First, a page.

The "RoboCup" is an international robotics competition that began at the Workshop on Grand Challenges in Artificial Intelligence in Japan, not only to bring public attention to robotics but to serve as a challenge to those who design these robots to compete in one of the most complex human sports.
This year, more than 23 countries will put their robots to the test. Held at the Palacio de Minería in Mexico City from the 18th to the 24th of June, robots at the event will also participate in maze navigation, domestic tasks, dancing and simulated disaster rescues. The "RoboCup Junior" gives a chance for students 19 years of age or younger to develop their technical abilities and be a part of an international exchange program type experience.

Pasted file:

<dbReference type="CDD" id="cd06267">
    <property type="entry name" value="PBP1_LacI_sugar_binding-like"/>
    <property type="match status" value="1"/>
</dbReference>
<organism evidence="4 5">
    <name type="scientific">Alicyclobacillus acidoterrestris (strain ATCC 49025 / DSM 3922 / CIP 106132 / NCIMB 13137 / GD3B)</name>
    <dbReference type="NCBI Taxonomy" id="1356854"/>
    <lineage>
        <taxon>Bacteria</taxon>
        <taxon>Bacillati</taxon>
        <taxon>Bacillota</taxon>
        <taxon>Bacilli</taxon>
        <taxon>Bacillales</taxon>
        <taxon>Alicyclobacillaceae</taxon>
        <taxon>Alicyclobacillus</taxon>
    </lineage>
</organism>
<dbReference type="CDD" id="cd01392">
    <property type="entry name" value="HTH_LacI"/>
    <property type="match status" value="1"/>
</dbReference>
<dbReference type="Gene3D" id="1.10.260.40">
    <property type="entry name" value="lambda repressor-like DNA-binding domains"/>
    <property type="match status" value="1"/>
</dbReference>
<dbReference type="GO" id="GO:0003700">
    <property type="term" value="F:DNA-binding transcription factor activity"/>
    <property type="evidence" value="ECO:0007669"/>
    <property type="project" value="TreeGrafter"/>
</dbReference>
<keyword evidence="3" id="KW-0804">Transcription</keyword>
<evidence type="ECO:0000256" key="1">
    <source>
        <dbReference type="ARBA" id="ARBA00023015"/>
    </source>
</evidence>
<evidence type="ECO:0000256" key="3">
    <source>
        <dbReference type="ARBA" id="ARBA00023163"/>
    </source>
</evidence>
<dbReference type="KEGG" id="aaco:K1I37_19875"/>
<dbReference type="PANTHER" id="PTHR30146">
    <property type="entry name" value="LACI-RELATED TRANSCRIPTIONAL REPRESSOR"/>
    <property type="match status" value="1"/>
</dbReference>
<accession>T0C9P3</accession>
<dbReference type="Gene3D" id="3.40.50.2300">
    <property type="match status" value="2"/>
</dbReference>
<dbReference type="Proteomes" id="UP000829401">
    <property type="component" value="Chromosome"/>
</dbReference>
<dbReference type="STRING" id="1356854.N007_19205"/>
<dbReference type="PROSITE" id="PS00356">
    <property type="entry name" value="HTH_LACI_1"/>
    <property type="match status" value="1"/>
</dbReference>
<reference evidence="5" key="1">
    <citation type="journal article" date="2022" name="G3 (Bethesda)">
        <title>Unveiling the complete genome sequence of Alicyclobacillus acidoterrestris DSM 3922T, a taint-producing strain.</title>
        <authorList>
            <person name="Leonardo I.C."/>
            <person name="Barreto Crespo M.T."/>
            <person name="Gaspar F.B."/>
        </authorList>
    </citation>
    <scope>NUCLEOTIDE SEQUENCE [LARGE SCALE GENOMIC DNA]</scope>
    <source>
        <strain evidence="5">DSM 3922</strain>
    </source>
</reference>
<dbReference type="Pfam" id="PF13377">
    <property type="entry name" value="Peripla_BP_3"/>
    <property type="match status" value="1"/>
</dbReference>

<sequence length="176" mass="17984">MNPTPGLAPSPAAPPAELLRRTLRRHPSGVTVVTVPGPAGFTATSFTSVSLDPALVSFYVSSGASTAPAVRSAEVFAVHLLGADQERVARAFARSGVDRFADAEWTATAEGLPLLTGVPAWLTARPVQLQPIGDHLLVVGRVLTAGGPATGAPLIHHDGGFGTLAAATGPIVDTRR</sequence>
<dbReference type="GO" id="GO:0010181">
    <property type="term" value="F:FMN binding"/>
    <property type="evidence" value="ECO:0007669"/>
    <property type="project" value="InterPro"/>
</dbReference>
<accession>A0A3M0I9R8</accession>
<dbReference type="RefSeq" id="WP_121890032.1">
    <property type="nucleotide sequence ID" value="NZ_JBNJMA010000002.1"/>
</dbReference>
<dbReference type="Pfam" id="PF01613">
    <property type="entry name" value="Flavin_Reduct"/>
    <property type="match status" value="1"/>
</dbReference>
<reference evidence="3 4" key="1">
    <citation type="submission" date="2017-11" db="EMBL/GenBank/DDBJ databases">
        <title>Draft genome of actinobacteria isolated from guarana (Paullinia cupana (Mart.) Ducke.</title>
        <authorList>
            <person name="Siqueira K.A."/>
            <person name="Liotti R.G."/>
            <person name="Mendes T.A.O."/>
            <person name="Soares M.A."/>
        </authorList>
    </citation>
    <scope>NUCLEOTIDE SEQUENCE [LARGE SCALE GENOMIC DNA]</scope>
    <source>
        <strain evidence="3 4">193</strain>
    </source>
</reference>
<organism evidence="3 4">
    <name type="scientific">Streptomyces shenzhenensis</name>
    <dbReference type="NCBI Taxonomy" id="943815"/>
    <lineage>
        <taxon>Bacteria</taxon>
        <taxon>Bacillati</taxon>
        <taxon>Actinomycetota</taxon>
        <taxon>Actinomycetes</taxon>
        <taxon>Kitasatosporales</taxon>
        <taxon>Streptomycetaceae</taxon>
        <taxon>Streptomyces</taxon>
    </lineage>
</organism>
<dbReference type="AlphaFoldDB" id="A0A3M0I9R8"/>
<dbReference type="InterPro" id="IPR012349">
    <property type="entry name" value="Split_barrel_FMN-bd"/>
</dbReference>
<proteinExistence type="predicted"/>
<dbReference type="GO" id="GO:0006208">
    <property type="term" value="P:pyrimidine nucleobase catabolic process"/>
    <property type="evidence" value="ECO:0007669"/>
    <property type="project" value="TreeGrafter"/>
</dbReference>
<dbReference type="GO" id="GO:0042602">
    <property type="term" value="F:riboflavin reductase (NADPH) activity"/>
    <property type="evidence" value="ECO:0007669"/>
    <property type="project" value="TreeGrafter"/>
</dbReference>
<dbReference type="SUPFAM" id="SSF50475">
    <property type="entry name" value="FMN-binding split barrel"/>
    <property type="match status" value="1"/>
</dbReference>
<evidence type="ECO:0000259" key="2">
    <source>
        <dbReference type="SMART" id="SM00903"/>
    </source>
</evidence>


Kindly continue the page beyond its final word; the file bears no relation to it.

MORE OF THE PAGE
At the launch event on December 8th, Jesús Savage, president of the Mexican Federation of Robotics who also serves as a member of the organizing committee for this year's RoboCup, spoke about the aim of the Robot Soccer World Cup.
The goal of the event has an objective and a specific time period: By mid-century we're looking to have a team of autonomous robots that can win a soccer game against the [human] winning team of the last World Cup.
"The goal of the event has an objective and a specific time period: By mid-century we're looking to have a team of autonomous robots that can win a soccer game against the [human] winning team of the last World Cup."
Those who are accustomed to fast-paced human soccer may find watching the robots comparatively slow movements a little boring, but there is one thing superior about the robot version – at least when the robots fall down, they aren't faking.
Tracy López is a bilingual writer living outside the Washington DC metro area. She is the founder of Latinaish.com.